Many businesses saw their financial standing turned upside down during the early months of the COVID-19 pandemic, as they adapted to changes in how they could interact with their customers, clients and employees. The shift to remote work by a large number of firms effectively rendered their old ways of managing B2B disbursements to partners or vendors obsolete.
Many of these firms had been using manual processes to finalize such transactions prior to the pandemic’s onset. The closures of brick-and-mortar offices, however, compelled them to seek out treasury solutions that were not paper-reliant so they could keep up with their clients’ changing needs, said Katrina King, executive vice president and treasury management sales manager for Cadence Bank.
“What we have seen [during] the pandemic is it has really forced more of our clients to move into that automation world while they are working from home, since they no longer have access to the information at their fingertips as if they were in the office,” King said in a recent interview with PYMNTS. “In order to help them ... manage their financial position while working from home, they are looking for more web-enabled solutions.”
PYMNTS spoke with King as well as Bridgit Chayt, senior vice president and director of commercial payments and treasury management at Fifth Third Bank, to explore how business needs are changing — and what this means for the future of treasury management.
The Pandemic Paper Decline
Change has been traditionally slow to come to the B2B world, with many set in their ways when it comes to how they send out bills, disbursements and invoices, or how they accept payments from partners or vendors. Paper-based payments — not just paper checks, but also invoices or other documentation involved in B2B transactions — have become so ingrained that it took the pandemic to highlight how reliant many firms are on manual processes, Chayt explained.
“I think, for many of our customers, [treasury] was extremely manual, and that came to light as soon as [stay-at-home] orders started to be delivered globally,” she said. “All of that paper was being disbursed or just left in an office that was not occupied, so [those orders] pushed the paper envelope on paper-based distribution. It just halted.”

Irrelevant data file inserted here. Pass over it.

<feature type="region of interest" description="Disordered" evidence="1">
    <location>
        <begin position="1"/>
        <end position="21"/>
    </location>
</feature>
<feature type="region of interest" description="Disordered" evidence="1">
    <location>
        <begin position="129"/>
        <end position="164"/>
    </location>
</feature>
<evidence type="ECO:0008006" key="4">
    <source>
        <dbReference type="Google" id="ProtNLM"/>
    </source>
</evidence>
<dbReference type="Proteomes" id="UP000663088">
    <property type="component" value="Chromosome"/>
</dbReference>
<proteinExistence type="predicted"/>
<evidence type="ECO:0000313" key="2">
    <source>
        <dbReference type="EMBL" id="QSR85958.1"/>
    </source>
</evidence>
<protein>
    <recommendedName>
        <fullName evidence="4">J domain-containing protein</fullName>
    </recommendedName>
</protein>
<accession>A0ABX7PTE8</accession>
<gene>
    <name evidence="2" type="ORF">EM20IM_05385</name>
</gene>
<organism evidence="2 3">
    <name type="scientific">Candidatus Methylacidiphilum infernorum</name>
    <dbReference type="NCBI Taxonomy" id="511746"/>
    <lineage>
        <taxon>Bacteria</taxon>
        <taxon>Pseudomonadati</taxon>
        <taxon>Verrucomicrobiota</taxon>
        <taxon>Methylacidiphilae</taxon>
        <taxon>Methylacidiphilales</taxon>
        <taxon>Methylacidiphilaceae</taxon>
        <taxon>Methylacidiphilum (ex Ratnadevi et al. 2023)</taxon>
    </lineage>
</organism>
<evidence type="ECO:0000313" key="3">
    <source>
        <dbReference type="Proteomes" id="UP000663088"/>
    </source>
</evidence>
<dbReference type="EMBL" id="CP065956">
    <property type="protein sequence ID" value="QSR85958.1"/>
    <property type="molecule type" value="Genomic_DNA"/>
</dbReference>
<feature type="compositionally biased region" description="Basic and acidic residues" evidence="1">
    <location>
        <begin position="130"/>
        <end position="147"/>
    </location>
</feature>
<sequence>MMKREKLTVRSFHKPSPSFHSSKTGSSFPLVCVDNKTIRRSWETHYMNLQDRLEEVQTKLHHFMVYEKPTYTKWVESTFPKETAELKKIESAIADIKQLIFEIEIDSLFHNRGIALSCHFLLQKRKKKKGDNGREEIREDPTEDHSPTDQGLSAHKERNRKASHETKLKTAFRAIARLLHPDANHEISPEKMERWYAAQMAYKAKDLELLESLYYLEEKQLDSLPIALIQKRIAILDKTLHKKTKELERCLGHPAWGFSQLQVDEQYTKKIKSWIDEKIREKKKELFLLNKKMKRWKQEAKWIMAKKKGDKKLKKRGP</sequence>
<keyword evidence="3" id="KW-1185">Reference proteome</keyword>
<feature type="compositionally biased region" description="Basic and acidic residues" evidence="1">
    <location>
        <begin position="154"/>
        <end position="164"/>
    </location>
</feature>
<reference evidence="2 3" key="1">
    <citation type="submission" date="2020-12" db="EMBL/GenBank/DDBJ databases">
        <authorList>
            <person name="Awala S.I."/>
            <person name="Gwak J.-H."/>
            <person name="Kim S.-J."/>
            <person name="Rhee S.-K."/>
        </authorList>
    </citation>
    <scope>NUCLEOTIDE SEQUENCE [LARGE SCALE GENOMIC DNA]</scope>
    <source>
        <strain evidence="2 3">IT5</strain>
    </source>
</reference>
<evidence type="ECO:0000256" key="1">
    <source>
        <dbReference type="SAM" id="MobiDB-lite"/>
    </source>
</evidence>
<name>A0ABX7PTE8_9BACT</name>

Businesses therefore made the jump to digital treasury solutions out of necessity — a significant shift for companies in certain industries. Healthcare firms are used to tapping online services for their payment needs due to existing regulations in that industry, King said, while those in the manufacturing industry are used to conducting payables or receivables in person and needed to work quickly to establish a digital presence.
“I think the COVID-19 pandemic has forced all of the ... companies that had the luxury of an in-store presence and connection with their clients to rethink that to help replace the revenues,” King said. “A great example of that is being able to accept credit cards online versus just with a card swipe reader, or to electronically make payments with their trading partners in a more automated fashion than writing a paper check.”
Businesses are beginning to see the benefits of adding automation or other digital capabilities into B2B payment processes, including the use of real-time or instant payments to help further advance disbursement speeds. Interest in such methods has picked up during recent months, according to Chayt.
“We have seen a lot more interest in accelerating either pilots, proofs of concept or rollouts of real-time payments,” Chayt said. “But in addition, real-time visibility into cash, and real-time integration into banks and partners, [is] the real-time theme we are seeing, whether that is with APIs or open banking. That will continue to push the payments landscape into areas where we can take the pressure off of those long-standing payment rails, such as wire and check, and place more value on the information or messaging side that follows those.”
Although the growth of real-time payment adoption is encouraging, both Chayt and King agree that businesses are still not quite ready to let go of check payments completely.
Why Checks Continue to Cling
Some businesses might simply prefer paper checks for certain use cases or treasury functions, Chayt noted — but it may also be that companies have lingering questions about digital alternatives. Many firms remain wary over the fees attached to credit card payments or similar solutions, for example, while real-time payments receive a critical eye among businesses because mismanaged payments can disappear into a black hole. Real-time payments are difficult to claw back once they are sent, King explained.
“What worries me about real-time B2B payments is that once that money has been released, it is gone,” she said. “So I think corporates are going to have to be really diligent in ensuring that the payment instructions have been verified and not received by email, which might have been interrupted by a virus and altered … educating our clients is going to be key.”
Providing that education could go a long way toward prying clients away from checks or paper-based payments, a transition that is likely to become more of a necessity as the pandemic drags on and keeps workforces remote. Businesses are unlikely to fully return to pre-pandemic operational norms anytime soon, meaning that embracing digital solutions will be key.